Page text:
Monday 11 May 2015

Searching for the spirit of the Great Heart

We have experienced another spate of negativity in South Africa recently, with a wave of people leaving, citing Eishkom, Zuma and crime as some of the things that make living here unbearable.

What follows, inevitably, from the recently departed is a litany of FaceBook posts that laud the beautiful place they now live in, or numerous comments on every single (even slightly) negative story that happened in SA, and why that would never happen wherever they have chosen to be.

You can all relax, I am not going to defend why I choose to stay here. Mandy Wiener

Sunday 10 May 2015

Are you my mother?

You will be most relieved to note that this is not another book review. I did far too many of those in April, and you can read them here.

But you are right, this is a book, and it was one of my many favourites as a child. The story is of a little bird that falls out of its nest, and goes on a quest to look for its mother, asking a dog, cat, kitten and cow – “Are you my mother?”

I cried all the way through this story every time I heard it. Sitting on my own mother’s lap, with her melodious voice repeating the words, I got the tragedy. I was strange that way. I still remember the conversation:

“Beverley, are you sure you want me to read this book, you know it’s going to make you cry?”

“No, mommy, I won’t cry.”

“You know it ends well, right? So you don’t have to get upset.”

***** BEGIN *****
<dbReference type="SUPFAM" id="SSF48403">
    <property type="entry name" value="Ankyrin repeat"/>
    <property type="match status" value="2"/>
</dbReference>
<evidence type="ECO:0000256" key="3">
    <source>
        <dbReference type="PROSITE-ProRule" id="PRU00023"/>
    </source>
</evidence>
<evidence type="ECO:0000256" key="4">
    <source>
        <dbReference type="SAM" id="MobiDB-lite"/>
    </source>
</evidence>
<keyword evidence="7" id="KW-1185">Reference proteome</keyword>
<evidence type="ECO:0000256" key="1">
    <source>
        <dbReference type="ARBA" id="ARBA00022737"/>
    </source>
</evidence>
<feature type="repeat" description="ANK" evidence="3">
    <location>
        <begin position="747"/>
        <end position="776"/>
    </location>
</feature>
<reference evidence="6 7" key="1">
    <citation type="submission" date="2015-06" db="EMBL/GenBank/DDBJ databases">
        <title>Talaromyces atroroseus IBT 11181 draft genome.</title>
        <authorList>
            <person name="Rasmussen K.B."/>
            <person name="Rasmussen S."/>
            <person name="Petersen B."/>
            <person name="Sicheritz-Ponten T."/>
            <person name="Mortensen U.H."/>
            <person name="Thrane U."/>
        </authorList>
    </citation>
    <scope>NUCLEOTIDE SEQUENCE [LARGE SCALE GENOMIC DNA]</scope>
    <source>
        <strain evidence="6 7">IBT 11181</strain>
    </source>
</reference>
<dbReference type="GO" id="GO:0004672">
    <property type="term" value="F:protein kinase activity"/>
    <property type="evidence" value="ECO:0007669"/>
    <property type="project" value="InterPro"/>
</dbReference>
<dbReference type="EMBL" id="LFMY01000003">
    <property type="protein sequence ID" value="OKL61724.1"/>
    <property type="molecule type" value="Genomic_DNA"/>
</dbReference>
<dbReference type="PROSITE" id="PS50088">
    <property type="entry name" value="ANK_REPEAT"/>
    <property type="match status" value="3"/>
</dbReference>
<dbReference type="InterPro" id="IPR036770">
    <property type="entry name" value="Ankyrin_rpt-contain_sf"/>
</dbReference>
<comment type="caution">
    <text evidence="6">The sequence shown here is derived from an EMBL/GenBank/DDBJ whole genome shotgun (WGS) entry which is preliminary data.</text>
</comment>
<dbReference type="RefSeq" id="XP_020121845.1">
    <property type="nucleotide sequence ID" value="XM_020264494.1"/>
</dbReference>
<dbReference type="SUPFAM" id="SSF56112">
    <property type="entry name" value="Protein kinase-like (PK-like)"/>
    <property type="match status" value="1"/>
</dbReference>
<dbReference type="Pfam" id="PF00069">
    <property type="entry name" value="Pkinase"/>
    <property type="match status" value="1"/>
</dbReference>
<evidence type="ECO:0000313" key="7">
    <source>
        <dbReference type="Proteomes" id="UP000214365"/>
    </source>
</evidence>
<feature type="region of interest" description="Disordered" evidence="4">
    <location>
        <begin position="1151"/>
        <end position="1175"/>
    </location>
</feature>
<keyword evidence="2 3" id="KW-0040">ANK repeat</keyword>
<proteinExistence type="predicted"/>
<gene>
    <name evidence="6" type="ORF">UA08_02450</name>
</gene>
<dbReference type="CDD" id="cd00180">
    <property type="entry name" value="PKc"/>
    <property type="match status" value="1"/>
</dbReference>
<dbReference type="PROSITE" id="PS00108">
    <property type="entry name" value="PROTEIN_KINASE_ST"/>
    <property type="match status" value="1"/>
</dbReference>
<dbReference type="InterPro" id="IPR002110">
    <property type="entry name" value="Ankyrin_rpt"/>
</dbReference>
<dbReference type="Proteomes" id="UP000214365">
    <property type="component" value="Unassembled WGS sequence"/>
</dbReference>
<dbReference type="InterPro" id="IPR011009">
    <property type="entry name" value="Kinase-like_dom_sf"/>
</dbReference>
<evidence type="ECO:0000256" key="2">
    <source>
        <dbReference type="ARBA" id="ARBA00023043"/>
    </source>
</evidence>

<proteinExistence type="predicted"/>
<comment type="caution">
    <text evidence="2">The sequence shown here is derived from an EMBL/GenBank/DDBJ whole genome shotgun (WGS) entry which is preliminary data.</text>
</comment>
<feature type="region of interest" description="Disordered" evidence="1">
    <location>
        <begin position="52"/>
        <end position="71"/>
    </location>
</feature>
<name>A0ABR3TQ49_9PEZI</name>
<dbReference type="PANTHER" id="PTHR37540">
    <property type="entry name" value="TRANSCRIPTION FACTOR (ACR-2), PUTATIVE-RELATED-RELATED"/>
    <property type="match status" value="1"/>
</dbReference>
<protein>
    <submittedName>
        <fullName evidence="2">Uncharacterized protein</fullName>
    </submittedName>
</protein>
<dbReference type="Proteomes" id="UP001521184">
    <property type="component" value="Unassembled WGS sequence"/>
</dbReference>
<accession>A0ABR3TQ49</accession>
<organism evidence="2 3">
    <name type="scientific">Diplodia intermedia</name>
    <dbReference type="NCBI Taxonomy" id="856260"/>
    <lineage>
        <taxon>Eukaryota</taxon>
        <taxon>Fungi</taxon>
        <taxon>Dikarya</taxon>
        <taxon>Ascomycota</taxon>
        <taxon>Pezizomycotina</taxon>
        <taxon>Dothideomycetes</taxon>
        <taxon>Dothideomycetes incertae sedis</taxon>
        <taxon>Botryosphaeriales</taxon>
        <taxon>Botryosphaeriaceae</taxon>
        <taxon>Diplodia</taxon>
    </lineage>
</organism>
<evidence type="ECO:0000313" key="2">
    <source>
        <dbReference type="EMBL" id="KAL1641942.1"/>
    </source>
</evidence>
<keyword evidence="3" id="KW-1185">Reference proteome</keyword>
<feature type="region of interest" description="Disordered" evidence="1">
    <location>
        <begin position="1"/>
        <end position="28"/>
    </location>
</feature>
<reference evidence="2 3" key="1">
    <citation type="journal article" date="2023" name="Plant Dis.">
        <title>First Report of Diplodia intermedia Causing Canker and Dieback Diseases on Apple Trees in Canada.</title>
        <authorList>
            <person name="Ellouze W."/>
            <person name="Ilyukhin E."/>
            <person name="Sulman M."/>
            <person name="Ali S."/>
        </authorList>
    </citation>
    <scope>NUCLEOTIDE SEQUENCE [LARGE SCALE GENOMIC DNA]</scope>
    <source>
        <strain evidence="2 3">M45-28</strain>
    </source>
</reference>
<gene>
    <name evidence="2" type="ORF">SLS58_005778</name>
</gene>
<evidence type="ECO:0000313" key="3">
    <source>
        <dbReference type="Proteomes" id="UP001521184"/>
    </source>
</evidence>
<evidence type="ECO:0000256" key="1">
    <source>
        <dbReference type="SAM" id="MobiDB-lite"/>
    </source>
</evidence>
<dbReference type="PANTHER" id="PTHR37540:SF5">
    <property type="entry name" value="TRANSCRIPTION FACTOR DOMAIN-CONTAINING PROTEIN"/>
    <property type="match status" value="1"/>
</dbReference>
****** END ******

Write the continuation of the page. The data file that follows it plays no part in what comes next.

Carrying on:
Friday 8 May 2015

Not my best day

“Oh no.” 



And this is how it starts. My least favourite game with my husband. I call it “Guess what’s gone wrong when he goes quiet”. I hate it even more than when he turns the light on in the dead of night to read, because he can’t sleep.

“No, no, no, no.”

I didn’t ask again. He said it quietly, which made it more alarming. He was trying not to panic the already hysterical teenage girls behind us in the back seat. They had not stopped giggling or shrieking since we’d left the villa half an hour earlier.

I leaned over and scanned the dashboard for clues. You can tell I’ve played this game before. The little picture of the car that I could see through the steering wheel had a circle on the top right that was flashing. A number next to it counted down – 2.8, 2.5, 2.3, 1.8, and I realized just as Wayne told me – the game a dead heat.

Thursday 7 May 2015

The Legacy of Elizabeth Pringle by Kirsty Wark

2 out of 5 stars
I really wanted to like this book more. I will start with the worst things.

The story was told in a very laborious fashion, which frustrated me. Martha finds she is the unlikely heir of Elizabeth's house, which still contains all her possessions. The story of Elizabeth Pringle is told in parallel, through journal entries that Martha is not privy to. The story had potential, but the telling didn't suit it - the big reveal right near the end for instance just didn't seem to fit with the flow. I also felt annoyed that

Sunday 3 May 2015

Connecting and Addictions

It’s been a two week break. We left on 20th April for the South Coast of KZN in SA. We love this part of the world, because it is always warm – sun and sea, and there are a number of great beaches to swim at,  take walks, or just sit and read on. That is one of our family’s great addictions, reading. A friend of mine had a great deal of angst, because her daughter’s addiction was reading, while her son liked to play on the computer. She wondered why she seemed to discipline her son for his “obsession” more regularly than her daughter, when they were both addicted, albeit to different things. The daughter also never felt punished when sent to her room as all her books were there, while the son, receiving the same treatment, had no access to the computer. Makes one think, doesn’t it? I read a great post by Gail Schimmel on whether reading is actually a more noble addiction than any others, Read it here .